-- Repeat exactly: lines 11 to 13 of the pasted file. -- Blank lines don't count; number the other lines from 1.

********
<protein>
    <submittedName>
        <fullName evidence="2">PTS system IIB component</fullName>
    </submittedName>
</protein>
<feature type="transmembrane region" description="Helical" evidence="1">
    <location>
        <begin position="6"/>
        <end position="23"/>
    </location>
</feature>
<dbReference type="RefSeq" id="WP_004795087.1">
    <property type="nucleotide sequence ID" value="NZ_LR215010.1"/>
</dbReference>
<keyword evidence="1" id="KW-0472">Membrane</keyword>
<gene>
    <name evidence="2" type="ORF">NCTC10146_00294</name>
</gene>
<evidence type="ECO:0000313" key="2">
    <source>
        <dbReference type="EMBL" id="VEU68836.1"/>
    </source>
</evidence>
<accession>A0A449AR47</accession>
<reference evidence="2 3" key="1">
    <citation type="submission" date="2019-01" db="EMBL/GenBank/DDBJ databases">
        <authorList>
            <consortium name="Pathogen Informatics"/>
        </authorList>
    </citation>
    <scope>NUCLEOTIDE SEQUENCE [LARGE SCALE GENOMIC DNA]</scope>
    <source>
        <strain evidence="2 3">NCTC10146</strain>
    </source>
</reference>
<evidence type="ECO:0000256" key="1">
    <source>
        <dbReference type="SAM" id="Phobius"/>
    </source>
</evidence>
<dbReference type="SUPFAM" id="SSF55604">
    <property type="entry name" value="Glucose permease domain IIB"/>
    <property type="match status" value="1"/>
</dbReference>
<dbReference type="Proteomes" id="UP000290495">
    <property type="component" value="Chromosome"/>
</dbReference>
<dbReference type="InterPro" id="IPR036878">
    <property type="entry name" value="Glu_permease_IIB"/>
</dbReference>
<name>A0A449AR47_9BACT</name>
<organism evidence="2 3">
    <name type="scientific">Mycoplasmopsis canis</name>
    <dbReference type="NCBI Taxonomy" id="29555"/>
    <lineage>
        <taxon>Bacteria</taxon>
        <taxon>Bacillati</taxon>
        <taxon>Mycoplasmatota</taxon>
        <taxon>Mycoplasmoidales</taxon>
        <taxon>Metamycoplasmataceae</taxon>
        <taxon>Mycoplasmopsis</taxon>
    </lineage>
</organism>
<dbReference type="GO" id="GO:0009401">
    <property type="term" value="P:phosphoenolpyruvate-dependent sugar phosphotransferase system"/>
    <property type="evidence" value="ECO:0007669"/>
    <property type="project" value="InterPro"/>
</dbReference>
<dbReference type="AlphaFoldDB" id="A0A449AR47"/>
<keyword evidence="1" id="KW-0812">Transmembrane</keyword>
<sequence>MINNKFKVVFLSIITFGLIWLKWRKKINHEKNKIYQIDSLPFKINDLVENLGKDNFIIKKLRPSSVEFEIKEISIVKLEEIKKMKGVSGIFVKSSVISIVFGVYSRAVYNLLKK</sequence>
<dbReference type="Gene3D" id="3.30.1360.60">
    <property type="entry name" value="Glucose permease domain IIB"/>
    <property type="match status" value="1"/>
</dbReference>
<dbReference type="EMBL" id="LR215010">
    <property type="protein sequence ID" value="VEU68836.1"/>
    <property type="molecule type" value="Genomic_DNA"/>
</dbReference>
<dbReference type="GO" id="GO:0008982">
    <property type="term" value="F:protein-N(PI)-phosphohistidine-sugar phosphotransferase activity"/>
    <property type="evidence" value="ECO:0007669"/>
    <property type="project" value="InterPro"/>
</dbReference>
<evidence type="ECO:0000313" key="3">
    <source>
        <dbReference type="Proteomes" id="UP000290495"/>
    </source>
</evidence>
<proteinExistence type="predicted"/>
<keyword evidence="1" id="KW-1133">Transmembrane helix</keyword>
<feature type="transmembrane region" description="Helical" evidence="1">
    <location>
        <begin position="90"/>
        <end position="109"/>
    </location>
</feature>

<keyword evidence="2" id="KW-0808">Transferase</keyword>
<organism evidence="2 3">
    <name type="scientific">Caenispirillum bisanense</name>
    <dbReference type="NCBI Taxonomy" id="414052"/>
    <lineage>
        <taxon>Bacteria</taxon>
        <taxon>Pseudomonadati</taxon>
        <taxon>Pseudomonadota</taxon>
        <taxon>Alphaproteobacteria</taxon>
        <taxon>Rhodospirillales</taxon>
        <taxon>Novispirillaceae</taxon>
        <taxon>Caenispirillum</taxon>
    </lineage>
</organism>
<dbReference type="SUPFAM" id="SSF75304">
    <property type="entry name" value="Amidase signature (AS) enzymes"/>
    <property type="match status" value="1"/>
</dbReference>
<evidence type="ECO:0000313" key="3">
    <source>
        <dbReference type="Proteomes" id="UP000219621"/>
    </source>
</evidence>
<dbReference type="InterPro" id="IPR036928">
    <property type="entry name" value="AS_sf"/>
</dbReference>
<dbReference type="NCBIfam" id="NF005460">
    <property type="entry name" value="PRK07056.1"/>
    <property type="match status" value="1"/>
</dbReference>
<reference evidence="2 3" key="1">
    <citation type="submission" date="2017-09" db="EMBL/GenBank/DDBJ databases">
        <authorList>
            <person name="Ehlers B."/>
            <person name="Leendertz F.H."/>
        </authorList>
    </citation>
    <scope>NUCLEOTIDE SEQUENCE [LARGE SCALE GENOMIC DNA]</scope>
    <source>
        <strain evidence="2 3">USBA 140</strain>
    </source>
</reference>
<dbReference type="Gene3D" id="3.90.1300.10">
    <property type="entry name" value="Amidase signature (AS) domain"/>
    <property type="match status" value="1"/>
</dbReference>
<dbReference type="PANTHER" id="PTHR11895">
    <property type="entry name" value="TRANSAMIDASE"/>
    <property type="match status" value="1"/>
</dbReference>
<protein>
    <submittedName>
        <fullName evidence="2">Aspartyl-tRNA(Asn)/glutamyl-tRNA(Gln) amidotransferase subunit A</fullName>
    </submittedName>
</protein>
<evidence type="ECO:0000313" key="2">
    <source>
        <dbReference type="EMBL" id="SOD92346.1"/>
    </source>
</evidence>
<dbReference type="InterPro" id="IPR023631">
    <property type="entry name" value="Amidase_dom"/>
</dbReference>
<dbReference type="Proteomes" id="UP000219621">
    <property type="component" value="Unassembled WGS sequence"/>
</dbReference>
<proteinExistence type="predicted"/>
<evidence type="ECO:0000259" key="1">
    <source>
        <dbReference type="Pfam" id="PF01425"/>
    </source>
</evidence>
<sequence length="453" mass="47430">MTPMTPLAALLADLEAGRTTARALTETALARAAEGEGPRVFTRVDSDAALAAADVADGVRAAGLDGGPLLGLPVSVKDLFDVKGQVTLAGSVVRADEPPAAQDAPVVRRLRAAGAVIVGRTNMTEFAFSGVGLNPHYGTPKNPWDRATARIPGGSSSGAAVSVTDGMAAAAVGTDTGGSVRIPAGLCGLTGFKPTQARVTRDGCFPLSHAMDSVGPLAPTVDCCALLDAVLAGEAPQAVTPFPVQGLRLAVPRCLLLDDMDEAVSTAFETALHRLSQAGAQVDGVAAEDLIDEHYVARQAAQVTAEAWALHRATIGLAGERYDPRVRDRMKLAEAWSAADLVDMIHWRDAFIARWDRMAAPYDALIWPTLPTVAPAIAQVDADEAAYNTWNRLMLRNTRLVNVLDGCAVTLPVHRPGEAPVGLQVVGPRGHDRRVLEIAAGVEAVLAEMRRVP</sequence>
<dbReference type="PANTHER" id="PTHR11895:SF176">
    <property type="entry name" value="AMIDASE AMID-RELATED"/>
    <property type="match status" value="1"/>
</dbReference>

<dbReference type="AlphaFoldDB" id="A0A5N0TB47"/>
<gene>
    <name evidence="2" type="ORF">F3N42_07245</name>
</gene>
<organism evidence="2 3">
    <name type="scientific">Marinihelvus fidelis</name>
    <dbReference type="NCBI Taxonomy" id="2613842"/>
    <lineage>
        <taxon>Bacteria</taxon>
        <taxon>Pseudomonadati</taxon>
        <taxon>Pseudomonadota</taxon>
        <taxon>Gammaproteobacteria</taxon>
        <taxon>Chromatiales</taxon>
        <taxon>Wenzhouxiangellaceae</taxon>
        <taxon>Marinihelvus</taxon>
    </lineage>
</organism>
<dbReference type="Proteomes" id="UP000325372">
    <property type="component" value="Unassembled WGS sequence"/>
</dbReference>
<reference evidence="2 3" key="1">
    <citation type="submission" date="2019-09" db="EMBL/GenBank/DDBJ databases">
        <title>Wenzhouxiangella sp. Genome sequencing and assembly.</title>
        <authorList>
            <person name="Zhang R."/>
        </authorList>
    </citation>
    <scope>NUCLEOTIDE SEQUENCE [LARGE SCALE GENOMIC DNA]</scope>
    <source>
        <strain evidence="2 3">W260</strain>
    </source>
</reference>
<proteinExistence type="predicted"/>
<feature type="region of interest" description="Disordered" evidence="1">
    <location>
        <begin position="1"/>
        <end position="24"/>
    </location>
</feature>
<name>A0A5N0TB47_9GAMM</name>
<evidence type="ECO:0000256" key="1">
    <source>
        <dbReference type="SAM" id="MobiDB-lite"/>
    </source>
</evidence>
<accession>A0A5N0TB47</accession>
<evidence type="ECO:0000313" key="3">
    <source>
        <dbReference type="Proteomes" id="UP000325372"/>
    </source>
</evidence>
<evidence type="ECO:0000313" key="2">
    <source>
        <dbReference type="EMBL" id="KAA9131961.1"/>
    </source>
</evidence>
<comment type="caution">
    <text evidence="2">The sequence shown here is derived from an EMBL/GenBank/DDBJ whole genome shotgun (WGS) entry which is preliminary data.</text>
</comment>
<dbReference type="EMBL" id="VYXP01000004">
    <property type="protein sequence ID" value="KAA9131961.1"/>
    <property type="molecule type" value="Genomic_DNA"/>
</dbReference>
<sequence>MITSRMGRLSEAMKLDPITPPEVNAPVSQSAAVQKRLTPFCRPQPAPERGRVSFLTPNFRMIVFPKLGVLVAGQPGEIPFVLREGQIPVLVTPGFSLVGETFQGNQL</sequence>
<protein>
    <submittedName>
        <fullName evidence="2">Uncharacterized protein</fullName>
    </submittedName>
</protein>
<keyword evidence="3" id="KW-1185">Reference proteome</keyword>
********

</feature>
<dbReference type="RefSeq" id="WP_004795087.1">
    <property type="nucleotide sequence ID" value="NZ_LR215010.1"/>